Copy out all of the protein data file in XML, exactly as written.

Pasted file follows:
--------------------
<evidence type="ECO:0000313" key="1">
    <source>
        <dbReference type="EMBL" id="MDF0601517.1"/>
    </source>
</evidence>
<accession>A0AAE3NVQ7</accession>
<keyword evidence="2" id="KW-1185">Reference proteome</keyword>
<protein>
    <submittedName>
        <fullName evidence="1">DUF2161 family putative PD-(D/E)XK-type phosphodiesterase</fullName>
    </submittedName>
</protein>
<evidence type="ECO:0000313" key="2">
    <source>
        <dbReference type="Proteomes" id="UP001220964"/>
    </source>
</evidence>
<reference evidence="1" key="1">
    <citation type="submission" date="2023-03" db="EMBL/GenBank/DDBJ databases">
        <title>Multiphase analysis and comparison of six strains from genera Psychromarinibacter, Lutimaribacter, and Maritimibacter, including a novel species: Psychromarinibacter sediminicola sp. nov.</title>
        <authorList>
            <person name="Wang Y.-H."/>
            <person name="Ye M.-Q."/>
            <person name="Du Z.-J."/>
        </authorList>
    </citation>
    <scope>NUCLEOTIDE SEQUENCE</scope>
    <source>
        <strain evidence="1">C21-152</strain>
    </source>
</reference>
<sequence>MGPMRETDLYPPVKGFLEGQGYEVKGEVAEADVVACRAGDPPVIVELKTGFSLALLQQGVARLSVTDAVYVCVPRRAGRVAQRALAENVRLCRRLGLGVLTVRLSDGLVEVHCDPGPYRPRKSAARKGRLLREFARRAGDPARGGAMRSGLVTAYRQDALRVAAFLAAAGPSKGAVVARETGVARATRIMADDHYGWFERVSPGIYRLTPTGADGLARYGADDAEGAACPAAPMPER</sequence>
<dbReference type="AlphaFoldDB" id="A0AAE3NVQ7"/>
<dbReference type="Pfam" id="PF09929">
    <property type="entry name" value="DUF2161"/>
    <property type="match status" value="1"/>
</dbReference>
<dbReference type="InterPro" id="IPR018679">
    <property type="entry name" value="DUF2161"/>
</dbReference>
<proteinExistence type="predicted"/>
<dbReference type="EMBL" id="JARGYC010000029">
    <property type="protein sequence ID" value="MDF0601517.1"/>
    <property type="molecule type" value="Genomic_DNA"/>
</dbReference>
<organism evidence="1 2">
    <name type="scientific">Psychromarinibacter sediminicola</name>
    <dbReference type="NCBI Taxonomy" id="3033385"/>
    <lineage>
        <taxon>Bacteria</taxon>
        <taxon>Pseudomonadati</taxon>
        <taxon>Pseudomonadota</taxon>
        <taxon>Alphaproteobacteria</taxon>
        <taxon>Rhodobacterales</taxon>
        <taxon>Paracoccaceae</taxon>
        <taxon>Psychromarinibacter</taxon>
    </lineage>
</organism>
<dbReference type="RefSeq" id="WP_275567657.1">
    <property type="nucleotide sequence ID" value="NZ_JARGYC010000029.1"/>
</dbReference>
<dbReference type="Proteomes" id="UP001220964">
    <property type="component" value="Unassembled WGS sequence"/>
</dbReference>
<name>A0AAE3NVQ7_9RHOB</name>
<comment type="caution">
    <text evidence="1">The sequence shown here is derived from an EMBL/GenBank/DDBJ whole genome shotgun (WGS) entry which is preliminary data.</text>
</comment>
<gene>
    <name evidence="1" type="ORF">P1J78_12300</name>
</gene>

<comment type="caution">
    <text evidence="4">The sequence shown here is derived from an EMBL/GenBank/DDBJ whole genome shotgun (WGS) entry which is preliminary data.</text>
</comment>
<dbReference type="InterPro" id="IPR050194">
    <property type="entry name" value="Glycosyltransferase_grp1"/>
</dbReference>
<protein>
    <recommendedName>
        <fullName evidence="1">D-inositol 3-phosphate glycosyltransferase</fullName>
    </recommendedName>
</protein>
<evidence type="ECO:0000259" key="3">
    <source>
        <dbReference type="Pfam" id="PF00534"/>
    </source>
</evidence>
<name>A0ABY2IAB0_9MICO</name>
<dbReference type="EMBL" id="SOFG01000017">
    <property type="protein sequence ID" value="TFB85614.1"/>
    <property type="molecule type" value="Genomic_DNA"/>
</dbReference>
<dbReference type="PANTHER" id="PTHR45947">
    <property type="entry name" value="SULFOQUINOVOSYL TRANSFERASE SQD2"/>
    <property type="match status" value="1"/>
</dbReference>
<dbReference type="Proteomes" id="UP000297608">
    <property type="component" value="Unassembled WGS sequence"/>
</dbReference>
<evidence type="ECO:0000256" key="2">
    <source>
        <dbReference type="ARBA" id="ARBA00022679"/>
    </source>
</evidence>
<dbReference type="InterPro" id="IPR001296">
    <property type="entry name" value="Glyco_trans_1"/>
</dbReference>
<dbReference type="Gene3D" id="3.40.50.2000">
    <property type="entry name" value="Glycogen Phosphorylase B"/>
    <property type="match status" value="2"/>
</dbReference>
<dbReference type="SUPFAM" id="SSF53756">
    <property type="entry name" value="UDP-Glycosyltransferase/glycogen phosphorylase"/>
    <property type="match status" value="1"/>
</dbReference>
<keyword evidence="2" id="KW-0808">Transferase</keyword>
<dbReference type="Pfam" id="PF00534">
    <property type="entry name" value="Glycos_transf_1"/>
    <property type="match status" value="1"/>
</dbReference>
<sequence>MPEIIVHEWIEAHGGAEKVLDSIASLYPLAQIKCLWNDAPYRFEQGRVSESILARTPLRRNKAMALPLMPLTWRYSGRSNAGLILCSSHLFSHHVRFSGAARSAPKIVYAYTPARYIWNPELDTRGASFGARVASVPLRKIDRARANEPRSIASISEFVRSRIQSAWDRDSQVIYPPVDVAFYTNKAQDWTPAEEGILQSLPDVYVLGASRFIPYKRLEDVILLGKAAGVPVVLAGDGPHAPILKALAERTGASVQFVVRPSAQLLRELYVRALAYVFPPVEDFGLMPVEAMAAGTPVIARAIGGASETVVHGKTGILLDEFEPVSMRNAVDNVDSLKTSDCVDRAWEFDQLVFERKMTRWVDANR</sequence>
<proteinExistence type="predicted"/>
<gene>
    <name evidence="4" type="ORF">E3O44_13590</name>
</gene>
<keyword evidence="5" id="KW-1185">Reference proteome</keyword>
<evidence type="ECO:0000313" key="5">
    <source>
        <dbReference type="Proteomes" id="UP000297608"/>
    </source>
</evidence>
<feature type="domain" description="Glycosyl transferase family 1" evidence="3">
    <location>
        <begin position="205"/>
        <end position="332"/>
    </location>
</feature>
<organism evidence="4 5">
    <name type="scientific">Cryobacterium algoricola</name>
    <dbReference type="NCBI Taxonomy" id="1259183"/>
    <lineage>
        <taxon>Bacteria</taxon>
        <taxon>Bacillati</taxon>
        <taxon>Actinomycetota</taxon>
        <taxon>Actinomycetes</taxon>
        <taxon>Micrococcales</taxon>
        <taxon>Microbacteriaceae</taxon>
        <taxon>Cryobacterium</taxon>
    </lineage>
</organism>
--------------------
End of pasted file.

<evidence type="ECO:0000313" key="1">
    <source>
        <dbReference type="EMBL" id="MDF0601517.1"/>
    </source>
</evidence>
<accession>A0AAE3NVQ7</accession>
<keyword evidence="2" id="KW-1185">Reference proteome</keyword>
<protein>
    <submittedName>
        <fullName evidence="1">DUF2161 family putative PD-(D/E)XK-type phosphodiesterase</fullName>
    </submittedName>
</protein>
<evidence type="ECO:0000313" key="2">
    <source>
        <dbReference type="Proteomes" id="UP001220964"/>
    </source>
</evidence>
<reference evidence="1" key="1">
    <citation type="submission" date="2023-03" db="EMBL/GenBank/DDBJ databases">
        <title>Multiphase analysis and comparison of six strains from genera Psychromarinibacter, Lutimaribacter, and Maritimibacter, including a novel species: Psychromarinibacter sediminicola sp. nov.</title>
        <authorList>
            <person name="Wang Y.-H."/>
            <person name="Ye M.-Q."/>
            <person name="Du Z.-J."/>
        </authorList>
    </citation>
    <scope>NUCLEOTIDE SEQUENCE</scope>
    <source>
        <strain evidence="1">C21-152</strain>
    </source>
</reference>
<sequence>MGPMRETDLYPPVKGFLEGQGYEVKGEVAEADVVACRAGDPPVIVELKTGFSLALLQQGVARLSVTDAVYVCVPRRAGRVAQRALAENVRLCRRLGLGVLTVRLSDGLVEVHCDPGPYRPRKSAARKGRLLREFARRAGDPARGGAMRSGLVTAYRQDALRVAAFLAAAGPSKGAVVARETGVARATRIMADDHYGWFERVSPGIYRLTPTGADGLARYGADDAEGAACPAAPMPER</sequence>
<dbReference type="AlphaFoldDB" id="A0AAE3NVQ7"/>
<dbReference type="Pfam" id="PF09929">
    <property type="entry name" value="DUF2161"/>
    <property type="match status" value="1"/>
</dbReference>
<dbReference type="InterPro" id="IPR018679">
    <property type="entry name" value="DUF2161"/>
</dbReference>
<proteinExistence type="predicted"/>
<dbReference type="EMBL" id="JARGYC010000029">
    <property type="protein sequence ID" value="MDF0601517.1"/>
    <property type="molecule type" value="Genomic_DNA"/>
</dbReference>
<organism evidence="1 2">
    <name type="scientific">Psychromarinibacter sediminicola</name>
    <dbReference type="NCBI Taxonomy" id="3033385"/>
    <lineage>
        <taxon>Bacteria</taxon>
        <taxon>Pseudomonadati</taxon>
        <taxon>Pseudomonadota</taxon>
        <taxon>Alphaproteobacteria</taxon>
        <taxon>Rhodobacterales</taxon>
        <taxon>Paracoccaceae</taxon>
        <taxon>Psychromarinibacter</taxon>
    </lineage>
</organism>
<dbReference type="RefSeq" id="WP_275567657.1">
    <property type="nucleotide sequence ID" value="NZ_JARGYC010000029.1"/>
</dbReference>
<dbReference type="Proteomes" id="UP001220964">
    <property type="component" value="Unassembled WGS sequence"/>
</dbReference>
<name>A0AAE3NVQ7_9RHOB</name>
<comment type="caution">
    <text evidence="1">The sequence shown here is derived from an EMBL/GenBank/DDBJ whole genome shotgun (WGS) entry which is preliminary data.</text>
</comment>
<gene>
    <name evidence="1" type="ORF">P1J78_12300</name>
</gene>

<comment type="caution">
    <text evidence="4">The sequence shown here is derived from an EMBL/GenBank/DDBJ whole genome shotgun (WGS) entry which is preliminary data.</text>
</comment>
<dbReference type="InterPro" id="IPR050194">
    <property type="entry name" value="Glycosyltransferase_grp1"/>
</dbReference>
<protein>
    <recommendedName>
        <fullName evidence="1">D-inositol 3-phosphate glycosyltransferase</fullName>
    </recommendedName>
</protein>
<evidence type="ECO:0000259" key="3">
    <source>
        <dbReference type="Pfam" id="PF00534"/>
    </source>
</evidence>
<name>A0ABY2IAB0_9MICO</name>
<dbReference type="EMBL" id="SOFG01000017">
    <property type="protein sequence ID" value="TFB85614.1"/>
    <property type="molecule type" value="Genomic_DNA"/>
</dbReference>
<dbReference type="PANTHER" id="PTHR45947">
    <property type="entry name" value="SULFOQUINOVOSYL TRANSFERASE SQD2"/>
    <property type="match status" value="1"/>
</dbReference>
<dbReference type="Proteomes" id="UP000297608">
    <property type="component" value="Unassembled WGS sequence"/>
</dbReference>
<evidence type="ECO:0000256" key="2">
    <source>
        <dbReference type="ARBA" id="ARBA00022679"/>
    </source>
</evidence>
<dbReference type="InterPro" id="IPR001296">
    <property type="entry name" value="Glyco_trans_1"/>
</dbReference>
<dbReference type="Gene3D" id="3.40.50.2000">
    <property type="entry name" value="Glycogen Phosphorylase B"/>
    <property type="match status" value="2"/>
</dbReference>
<dbReference type="SUPFAM" id="SSF53756">
    <property type="entry name" value="UDP-Glycosyltransferase/glycogen phosphorylase"/>
    <property type="match status" value="1"/>
</dbReference>
<keyword evidence="2" id="KW-0808">Transferase</keyword>
<dbReference type="Pfam" id="PF00534">
    <property type="entry name" value="Glycos_transf_1"/>
    <property type="match status" value="1"/>
</dbReference>
<sequence>MPEIIVHEWIEAHGGAEKVLDSIASLYPLAQIKCLWNDAPYRFEQGRVSESILARTPLRRNKAMALPLMPLTWRYSGRSNAGLILCSSHLFSHHVRFSGAARSAPKIVYAYTPARYIWNPELDTRGASFGARVASVPLRKIDRARANEPRSIASISEFVRSRIQSAWDRDSQVIYPPVDVAFYTNKAQDWTPAEEGILQSLPDVYVLGASRFIPYKRLEDVILLGKAAGVPVVLAGDGPHAPILKALAERTGASVQFVVRPSAQLLRELYVRALAYVFPPVEDFGLMPVEAMAAGTPVIARAIGGASETVVHGKTGILLDEFEPVSMRNAVDNVDSLKTSDCVDRAWEFDQLVFERKMTRWVDANR</sequence>
<proteinExistence type="predicted"/>
<gene>
    <name evidence="4" type="ORF">E3O44_13590</name>
</gene>
<keyword evidence="5" id="KW-1185">Reference proteome</keyword>
<evidence type="ECO:0000313" key="5">
    <source>
        <dbReference type="Proteomes" id="UP000297608"/>
    </source>
</evidence>
<feature type="domain" description="Glycosyl transferase family 1" evidence="3">
    <location>
        <begin position="205"/>
        <end position="332"/>
    </location>
</feature>
<organism evidence="4 5">
    <name type="scientific">Cryobacterium algoricola</name>
    <dbReference type="NCBI Taxonomy" id="1259183"/>
    <lineage>
        <taxon>Bacteria</taxon>
        <taxon>Bacillati</taxon>
        <taxon>Actinomycetota</taxon>
        <taxon>Actinomycetes</taxon>
        <taxon>Micrococcales</taxon>
        <taxon>Microbacteriaceae</taxon>
        <taxon>Cryobacterium</taxon>
    </lineage>
</organism>